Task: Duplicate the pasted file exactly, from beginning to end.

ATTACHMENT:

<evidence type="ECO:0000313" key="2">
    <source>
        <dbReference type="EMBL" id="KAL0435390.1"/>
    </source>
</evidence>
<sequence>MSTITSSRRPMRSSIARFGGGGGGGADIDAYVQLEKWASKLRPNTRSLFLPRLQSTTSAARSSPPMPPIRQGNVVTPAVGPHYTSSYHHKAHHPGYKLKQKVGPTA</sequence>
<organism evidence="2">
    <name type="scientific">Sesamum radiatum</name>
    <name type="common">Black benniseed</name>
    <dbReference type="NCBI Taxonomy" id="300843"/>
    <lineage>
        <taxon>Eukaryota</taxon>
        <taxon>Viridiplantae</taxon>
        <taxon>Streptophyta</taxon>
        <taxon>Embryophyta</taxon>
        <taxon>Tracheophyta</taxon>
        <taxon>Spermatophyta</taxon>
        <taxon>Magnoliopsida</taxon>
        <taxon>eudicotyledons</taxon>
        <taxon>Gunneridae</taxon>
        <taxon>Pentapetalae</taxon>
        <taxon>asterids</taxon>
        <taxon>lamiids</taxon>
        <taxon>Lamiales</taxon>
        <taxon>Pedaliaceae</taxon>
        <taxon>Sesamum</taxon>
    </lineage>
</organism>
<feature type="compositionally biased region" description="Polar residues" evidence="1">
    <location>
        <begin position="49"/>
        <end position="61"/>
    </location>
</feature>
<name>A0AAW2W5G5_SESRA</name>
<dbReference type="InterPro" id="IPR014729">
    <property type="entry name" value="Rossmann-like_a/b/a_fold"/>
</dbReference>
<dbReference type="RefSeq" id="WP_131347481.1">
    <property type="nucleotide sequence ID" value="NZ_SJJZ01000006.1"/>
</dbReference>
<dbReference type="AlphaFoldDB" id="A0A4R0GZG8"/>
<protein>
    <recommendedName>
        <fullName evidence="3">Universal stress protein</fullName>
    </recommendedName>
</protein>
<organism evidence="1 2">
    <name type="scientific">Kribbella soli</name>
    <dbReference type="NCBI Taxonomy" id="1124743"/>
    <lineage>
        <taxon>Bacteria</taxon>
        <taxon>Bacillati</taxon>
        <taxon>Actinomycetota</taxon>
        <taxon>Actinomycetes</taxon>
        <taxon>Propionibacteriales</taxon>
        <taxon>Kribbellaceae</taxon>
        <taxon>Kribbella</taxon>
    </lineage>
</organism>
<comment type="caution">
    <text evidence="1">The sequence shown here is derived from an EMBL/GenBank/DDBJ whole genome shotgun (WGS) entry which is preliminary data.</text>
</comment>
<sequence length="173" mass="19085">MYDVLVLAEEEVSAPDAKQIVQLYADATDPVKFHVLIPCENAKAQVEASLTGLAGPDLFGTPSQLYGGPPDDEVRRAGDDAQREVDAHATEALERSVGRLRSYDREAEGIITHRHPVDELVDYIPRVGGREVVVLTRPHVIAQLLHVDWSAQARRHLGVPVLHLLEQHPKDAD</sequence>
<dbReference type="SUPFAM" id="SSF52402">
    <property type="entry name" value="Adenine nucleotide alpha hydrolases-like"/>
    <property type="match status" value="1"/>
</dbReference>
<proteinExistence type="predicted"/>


<evidence type="ECO:0000313" key="2">
    <source>
        <dbReference type="EMBL" id="KAL0435390.1"/>
    </source>
</evidence>
<sequence>MSTITSSRRPMRSSIARFGGGGGGGADIDAYVQLEKWASKLRPNTRSLFLPRLQSTTSAARSSPPMPPIRQGNVVTPAVGPHYTSSYHHKAHHPGYKLKQKVGPTA</sequence>
<organism evidence="2">
    <name type="scientific">Sesamum radiatum</name>
    <name type="common">Black benniseed</name>
    <dbReference type="NCBI Taxonomy" id="300843"/>
    <lineage>
        <taxon>Eukaryota</taxon>
        <taxon>Viridiplantae</taxon>
        <taxon>Streptophyta</taxon>
        <taxon>Embryophyta</taxon>
        <taxon>Tracheophyta</taxon>
        <taxon>Spermatophyta</taxon>
        <taxon>Magnoliopsida</taxon>
        <taxon>eudicotyledons</taxon>
        <taxon>Gunneridae</taxon>
        <taxon>Pentapetalae</taxon>
        <taxon>asterids</taxon>
        <taxon>lamiids</taxon>
        <taxon>Lamiales</taxon>
        <taxon>Pedaliaceae</taxon>
        <taxon>Sesamum</taxon>
    </lineage>
</organism>
<feature type="compositionally biased region" description="Polar residues" evidence="1">
    <location>
        <begin position="49"/>
        <end position="61"/>
    </location>
</feature>
<name>A0AAW2W5G5_SESRA</name>
<dbReference type="InterPro" id="IPR014729">
    <property type="entry name" value="Rossmann-like_a/b/a_fold"/>
</dbReference>
<dbReference type="RefSeq" id="WP_131347481.1">
    <property type="nucleotide sequence ID" value="NZ_SJJZ01000006.1"/>
</dbReference>
<dbReference type="AlphaFoldDB" id="A0A4R0GZG8"/>
<protein>
    <recommendedName>
        <fullName evidence="3">Universal stress protein</fullName>
    </recommendedName>
</protein>
<organism evidence="1 2">
    <name type="scientific">Kribbella soli</name>
    <dbReference type="NCBI Taxonomy" id="1124743"/>
    <lineage>
        <taxon>Bacteria</taxon>
        <taxon>Bacillati</taxon>
        <taxon>Actinomycetota</taxon>
        <taxon>Actinomycetes</taxon>
        <taxon>Propionibacteriales</taxon>
        <taxon>Kribbellaceae</taxon>
        <taxon>Kribbella</taxon>
    </lineage>
</organism>
<comment type="caution">
    <text evidence="1">The sequence shown here is derived from an EMBL/GenBank/DDBJ whole genome shotgun (WGS) entry which is preliminary data.</text>
</comment>
<sequence length="173" mass="19085">MYDVLVLAEEEVSAPDAKQIVQLYADATDPVKFHVLIPCENAKAQVEASLTGLAGPDLFGTPSQLYGGPPDDEVRRAGDDAQREVDAHATEALERSVGRLRSYDREAEGIITHRHPVDELVDYIPRVGGREVVVLTRPHVIAQLLHVDWSAQARRHLGVPVLHLLEQHPKDAD</sequence>
<dbReference type="SUPFAM" id="SSF52402">
    <property type="entry name" value="Adenine nucleotide alpha hydrolases-like"/>
    <property type="match status" value="1"/>
</dbReference>
<proteinExistence type="predicted"/>